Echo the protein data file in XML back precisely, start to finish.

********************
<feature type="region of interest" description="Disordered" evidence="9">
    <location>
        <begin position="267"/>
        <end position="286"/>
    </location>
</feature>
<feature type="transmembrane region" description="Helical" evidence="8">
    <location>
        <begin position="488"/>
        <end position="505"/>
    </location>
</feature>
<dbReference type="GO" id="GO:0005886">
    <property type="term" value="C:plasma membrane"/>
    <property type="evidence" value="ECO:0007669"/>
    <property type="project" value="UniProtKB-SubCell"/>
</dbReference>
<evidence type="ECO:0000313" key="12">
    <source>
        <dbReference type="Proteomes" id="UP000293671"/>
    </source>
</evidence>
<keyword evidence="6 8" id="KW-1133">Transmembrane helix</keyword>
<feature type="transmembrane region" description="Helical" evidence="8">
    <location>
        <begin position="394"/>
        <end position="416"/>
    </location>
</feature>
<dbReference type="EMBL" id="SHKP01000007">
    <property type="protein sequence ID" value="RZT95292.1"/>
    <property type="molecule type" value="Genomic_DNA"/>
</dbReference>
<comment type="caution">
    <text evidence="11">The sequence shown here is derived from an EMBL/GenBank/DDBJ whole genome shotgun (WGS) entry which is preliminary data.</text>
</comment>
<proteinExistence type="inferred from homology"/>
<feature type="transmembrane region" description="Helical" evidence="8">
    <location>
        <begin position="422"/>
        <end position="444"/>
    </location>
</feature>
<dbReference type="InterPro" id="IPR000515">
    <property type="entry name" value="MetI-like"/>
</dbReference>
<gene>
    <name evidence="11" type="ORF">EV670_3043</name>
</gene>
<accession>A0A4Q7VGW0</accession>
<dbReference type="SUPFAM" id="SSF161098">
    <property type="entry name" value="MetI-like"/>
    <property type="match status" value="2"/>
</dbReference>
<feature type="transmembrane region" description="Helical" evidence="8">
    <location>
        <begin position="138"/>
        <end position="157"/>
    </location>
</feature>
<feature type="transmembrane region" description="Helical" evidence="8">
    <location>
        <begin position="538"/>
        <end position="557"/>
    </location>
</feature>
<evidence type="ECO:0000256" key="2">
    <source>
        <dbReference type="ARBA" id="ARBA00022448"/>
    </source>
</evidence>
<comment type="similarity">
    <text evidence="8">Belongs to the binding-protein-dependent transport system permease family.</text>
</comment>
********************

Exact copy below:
<feature type="region of interest" description="Disordered" evidence="9">
    <location>
        <begin position="267"/>
        <end position="286"/>
    </location>
</feature>
<feature type="transmembrane region" description="Helical" evidence="8">
    <location>
        <begin position="488"/>
        <end position="505"/>
    </location>
</feature>
<dbReference type="GO" id="GO:0005886">
    <property type="term" value="C:plasma membrane"/>
    <property type="evidence" value="ECO:0007669"/>
    <property type="project" value="UniProtKB-SubCell"/>
</dbReference>
<evidence type="ECO:0000313" key="12">
    <source>
        <dbReference type="Proteomes" id="UP000293671"/>
    </source>
</evidence>
<keyword evidence="6 8" id="KW-1133">Transmembrane helix</keyword>
<feature type="transmembrane region" description="Helical" evidence="8">
    <location>
        <begin position="394"/>
        <end position="416"/>
    </location>
</feature>
<dbReference type="EMBL" id="SHKP01000007">
    <property type="protein sequence ID" value="RZT95292.1"/>
    <property type="molecule type" value="Genomic_DNA"/>
</dbReference>
<comment type="caution">
    <text evidence="11">The sequence shown here is derived from an EMBL/GenBank/DDBJ whole genome shotgun (WGS) entry which is preliminary data.</text>
</comment>
<proteinExistence type="inferred from homology"/>
<feature type="transmembrane region" description="Helical" evidence="8">
    <location>
        <begin position="422"/>
        <end position="444"/>
    </location>
</feature>
<dbReference type="InterPro" id="IPR000515">
    <property type="entry name" value="MetI-like"/>
</dbReference>
<gene>
    <name evidence="11" type="ORF">EV670_3043</name>
</gene>
<accession>A0A4Q7VGW0</accession>
<dbReference type="SUPFAM" id="SSF161098">
    <property type="entry name" value="MetI-like"/>
    <property type="match status" value="2"/>
</dbReference>
<feature type="transmembrane region" description="Helical" evidence="8">
    <location>
        <begin position="138"/>
        <end position="157"/>
    </location>
</feature>
<feature type="transmembrane region" description="Helical" evidence="8">
    <location>
        <begin position="538"/>
        <end position="557"/>
    </location>
</feature>
<evidence type="ECO:0000256" key="2">
    <source>
        <dbReference type="ARBA" id="ARBA00022448"/>
    </source>
</evidence>
<comment type="similarity">
    <text evidence="8">Belongs to the binding-protein-dependent transport system permease family.</text>
</comment>